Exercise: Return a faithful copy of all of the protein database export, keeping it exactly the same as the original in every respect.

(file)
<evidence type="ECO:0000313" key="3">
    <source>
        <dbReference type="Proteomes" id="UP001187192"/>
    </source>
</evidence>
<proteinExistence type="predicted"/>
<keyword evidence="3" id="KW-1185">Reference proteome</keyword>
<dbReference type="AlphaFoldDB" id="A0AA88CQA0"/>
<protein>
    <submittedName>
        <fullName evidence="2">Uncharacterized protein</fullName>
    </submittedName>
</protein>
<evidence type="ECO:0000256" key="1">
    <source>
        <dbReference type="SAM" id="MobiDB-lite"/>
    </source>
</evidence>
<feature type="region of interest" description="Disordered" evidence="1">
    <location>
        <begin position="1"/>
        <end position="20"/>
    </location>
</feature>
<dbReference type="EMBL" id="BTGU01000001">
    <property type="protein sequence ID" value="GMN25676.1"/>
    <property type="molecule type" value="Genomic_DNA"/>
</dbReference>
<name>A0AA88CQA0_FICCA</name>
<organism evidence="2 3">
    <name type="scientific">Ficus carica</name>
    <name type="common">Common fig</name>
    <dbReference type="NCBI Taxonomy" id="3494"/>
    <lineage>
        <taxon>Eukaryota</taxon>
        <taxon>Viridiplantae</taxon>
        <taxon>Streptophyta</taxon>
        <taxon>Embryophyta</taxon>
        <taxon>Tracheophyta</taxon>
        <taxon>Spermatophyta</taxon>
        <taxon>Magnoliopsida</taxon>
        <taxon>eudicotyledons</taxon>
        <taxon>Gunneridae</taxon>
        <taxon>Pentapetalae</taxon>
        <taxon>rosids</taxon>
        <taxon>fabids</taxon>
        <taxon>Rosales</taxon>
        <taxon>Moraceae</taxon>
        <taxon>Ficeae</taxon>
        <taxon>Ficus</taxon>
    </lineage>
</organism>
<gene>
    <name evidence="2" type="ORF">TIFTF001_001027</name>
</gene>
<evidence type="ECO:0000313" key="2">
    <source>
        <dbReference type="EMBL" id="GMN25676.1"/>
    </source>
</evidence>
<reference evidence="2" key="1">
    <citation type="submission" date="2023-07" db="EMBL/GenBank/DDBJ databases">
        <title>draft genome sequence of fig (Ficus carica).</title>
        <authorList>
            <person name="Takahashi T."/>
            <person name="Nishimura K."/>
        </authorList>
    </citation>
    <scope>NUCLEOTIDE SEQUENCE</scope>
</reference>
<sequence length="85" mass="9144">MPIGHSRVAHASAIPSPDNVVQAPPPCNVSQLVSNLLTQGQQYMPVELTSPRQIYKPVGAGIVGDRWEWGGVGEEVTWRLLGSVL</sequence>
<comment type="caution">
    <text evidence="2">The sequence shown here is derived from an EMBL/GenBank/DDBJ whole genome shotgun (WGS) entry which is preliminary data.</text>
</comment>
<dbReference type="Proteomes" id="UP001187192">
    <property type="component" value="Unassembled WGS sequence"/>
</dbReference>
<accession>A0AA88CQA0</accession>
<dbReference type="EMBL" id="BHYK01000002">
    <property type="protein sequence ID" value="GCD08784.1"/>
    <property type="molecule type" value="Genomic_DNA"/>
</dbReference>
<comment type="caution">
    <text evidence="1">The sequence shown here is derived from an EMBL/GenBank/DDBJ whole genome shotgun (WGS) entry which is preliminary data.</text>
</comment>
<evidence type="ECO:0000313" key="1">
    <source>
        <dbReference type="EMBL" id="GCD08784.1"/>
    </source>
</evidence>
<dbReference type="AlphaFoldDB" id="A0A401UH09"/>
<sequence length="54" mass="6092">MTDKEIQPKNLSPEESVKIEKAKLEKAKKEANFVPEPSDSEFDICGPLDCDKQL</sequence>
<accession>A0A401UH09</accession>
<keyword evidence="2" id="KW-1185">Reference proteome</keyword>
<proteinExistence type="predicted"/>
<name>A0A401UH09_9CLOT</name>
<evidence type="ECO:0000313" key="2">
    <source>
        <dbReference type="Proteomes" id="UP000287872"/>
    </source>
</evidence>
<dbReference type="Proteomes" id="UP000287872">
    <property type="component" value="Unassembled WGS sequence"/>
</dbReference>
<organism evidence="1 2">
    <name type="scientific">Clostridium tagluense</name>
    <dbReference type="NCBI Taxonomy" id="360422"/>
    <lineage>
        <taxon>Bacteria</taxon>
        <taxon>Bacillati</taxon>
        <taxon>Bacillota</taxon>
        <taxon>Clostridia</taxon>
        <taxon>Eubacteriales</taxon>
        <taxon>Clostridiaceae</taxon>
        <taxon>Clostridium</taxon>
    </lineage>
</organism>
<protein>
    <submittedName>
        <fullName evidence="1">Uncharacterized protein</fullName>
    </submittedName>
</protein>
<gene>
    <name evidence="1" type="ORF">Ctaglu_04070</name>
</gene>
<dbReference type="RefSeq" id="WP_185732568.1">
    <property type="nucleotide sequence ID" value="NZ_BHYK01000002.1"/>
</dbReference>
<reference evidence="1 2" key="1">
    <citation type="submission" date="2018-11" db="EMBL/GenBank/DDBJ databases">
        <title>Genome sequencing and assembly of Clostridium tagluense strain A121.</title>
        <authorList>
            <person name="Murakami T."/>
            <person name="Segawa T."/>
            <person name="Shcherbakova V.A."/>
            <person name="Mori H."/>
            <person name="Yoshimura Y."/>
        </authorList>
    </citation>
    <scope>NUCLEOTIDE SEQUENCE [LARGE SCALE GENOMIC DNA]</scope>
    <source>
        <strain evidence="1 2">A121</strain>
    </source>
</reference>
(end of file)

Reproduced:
<evidence type="ECO:0000313" key="3">
    <source>
        <dbReference type="Proteomes" id="UP001187192"/>
    </source>
</evidence>
<proteinExistence type="predicted"/>
<keyword evidence="3" id="KW-1185">Reference proteome</keyword>
<dbReference type="AlphaFoldDB" id="A0AA88CQA0"/>
<protein>
    <submittedName>
        <fullName evidence="2">Uncharacterized protein</fullName>
    </submittedName>
</protein>
<evidence type="ECO:0000256" key="1">
    <source>
        <dbReference type="SAM" id="MobiDB-lite"/>
    </source>
</evidence>
<feature type="region of interest" description="Disordered" evidence="1">
    <location>
        <begin position="1"/>
        <end position="20"/>
    </location>
</feature>
<dbReference type="EMBL" id="BTGU01000001">
    <property type="protein sequence ID" value="GMN25676.1"/>
    <property type="molecule type" value="Genomic_DNA"/>
</dbReference>
<name>A0AA88CQA0_FICCA</name>
<organism evidence="2 3">
    <name type="scientific">Ficus carica</name>
    <name type="common">Common fig</name>
    <dbReference type="NCBI Taxonomy" id="3494"/>
    <lineage>
        <taxon>Eukaryota</taxon>
        <taxon>Viridiplantae</taxon>
        <taxon>Streptophyta</taxon>
        <taxon>Embryophyta</taxon>
        <taxon>Tracheophyta</taxon>
        <taxon>Spermatophyta</taxon>
        <taxon>Magnoliopsida</taxon>
        <taxon>eudicotyledons</taxon>
        <taxon>Gunneridae</taxon>
        <taxon>Pentapetalae</taxon>
        <taxon>rosids</taxon>
        <taxon>fabids</taxon>
        <taxon>Rosales</taxon>
        <taxon>Moraceae</taxon>
        <taxon>Ficeae</taxon>
        <taxon>Ficus</taxon>
    </lineage>
</organism>
<gene>
    <name evidence="2" type="ORF">TIFTF001_001027</name>
</gene>
<evidence type="ECO:0000313" key="2">
    <source>
        <dbReference type="EMBL" id="GMN25676.1"/>
    </source>
</evidence>
<reference evidence="2" key="1">
    <citation type="submission" date="2023-07" db="EMBL/GenBank/DDBJ databases">
        <title>draft genome sequence of fig (Ficus carica).</title>
        <authorList>
            <person name="Takahashi T."/>
            <person name="Nishimura K."/>
        </authorList>
    </citation>
    <scope>NUCLEOTIDE SEQUENCE</scope>
</reference>
<sequence length="85" mass="9144">MPIGHSRVAHASAIPSPDNVVQAPPPCNVSQLVSNLLTQGQQYMPVELTSPRQIYKPVGAGIVGDRWEWGGVGEEVTWRLLGSVL</sequence>
<comment type="caution">
    <text evidence="2">The sequence shown here is derived from an EMBL/GenBank/DDBJ whole genome shotgun (WGS) entry which is preliminary data.</text>
</comment>
<dbReference type="Proteomes" id="UP001187192">
    <property type="component" value="Unassembled WGS sequence"/>
</dbReference>
<accession>A0AA88CQA0</accession>
<dbReference type="EMBL" id="BHYK01000002">
    <property type="protein sequence ID" value="GCD08784.1"/>
    <property type="molecule type" value="Genomic_DNA"/>
</dbReference>
<comment type="caution">
    <text evidence="1">The sequence shown here is derived from an EMBL/GenBank/DDBJ whole genome shotgun (WGS) entry which is preliminary data.</text>
</comment>
<evidence type="ECO:0000313" key="1">
    <source>
        <dbReference type="EMBL" id="GCD08784.1"/>
    </source>
</evidence>
<dbReference type="AlphaFoldDB" id="A0A401UH09"/>
<sequence length="54" mass="6092">MTDKEIQPKNLSPEESVKIEKAKLEKAKKEANFVPEPSDSEFDICGPLDCDKQL</sequence>
<accession>A0A401UH09</accession>
<keyword evidence="2" id="KW-1185">Reference proteome</keyword>
<proteinExistence type="predicted"/>
<name>A0A401UH09_9CLOT</name>
<evidence type="ECO:0000313" key="2">
    <source>
        <dbReference type="Proteomes" id="UP000287872"/>
    </source>
</evidence>
<dbReference type="Proteomes" id="UP000287872">
    <property type="component" value="Unassembled WGS sequence"/>
</dbReference>
<organism evidence="1 2">
    <name type="scientific">Clostridium tagluense</name>
    <dbReference type="NCBI Taxonomy" id="360422"/>
    <lineage>
        <taxon>Bacteria</taxon>
        <taxon>Bacillati</taxon>
        <taxon>Bacillota</taxon>
        <taxon>Clostridia</taxon>
        <taxon>Eubacteriales</taxon>
        <taxon>Clostridiaceae</taxon>
        <taxon>Clostridium</taxon>
    </lineage>
</organism>
<protein>
    <submittedName>
        <fullName evidence="1">Uncharacterized protein</fullName>
    </submittedName>
</protein>
<gene>
    <name evidence="1" type="ORF">Ctaglu_04070</name>
</gene>
<dbReference type="RefSeq" id="WP_185732568.1">
    <property type="nucleotide sequence ID" value="NZ_BHYK01000002.1"/>
</dbReference>
<reference evidence="1 2" key="1">
    <citation type="submission" date="2018-11" db="EMBL/GenBank/DDBJ databases">
        <title>Genome sequencing and assembly of Clostridium tagluense strain A121.</title>
        <authorList>
            <person name="Murakami T."/>
            <person name="Segawa T."/>
            <person name="Shcherbakova V.A."/>
            <person name="Mori H."/>
            <person name="Yoshimura Y."/>
        </authorList>
    </citation>
    <scope>NUCLEOTIDE SEQUENCE [LARGE SCALE GENOMIC DNA]</scope>
    <source>
        <strain evidence="1 2">A121</strain>
    </source>
</reference>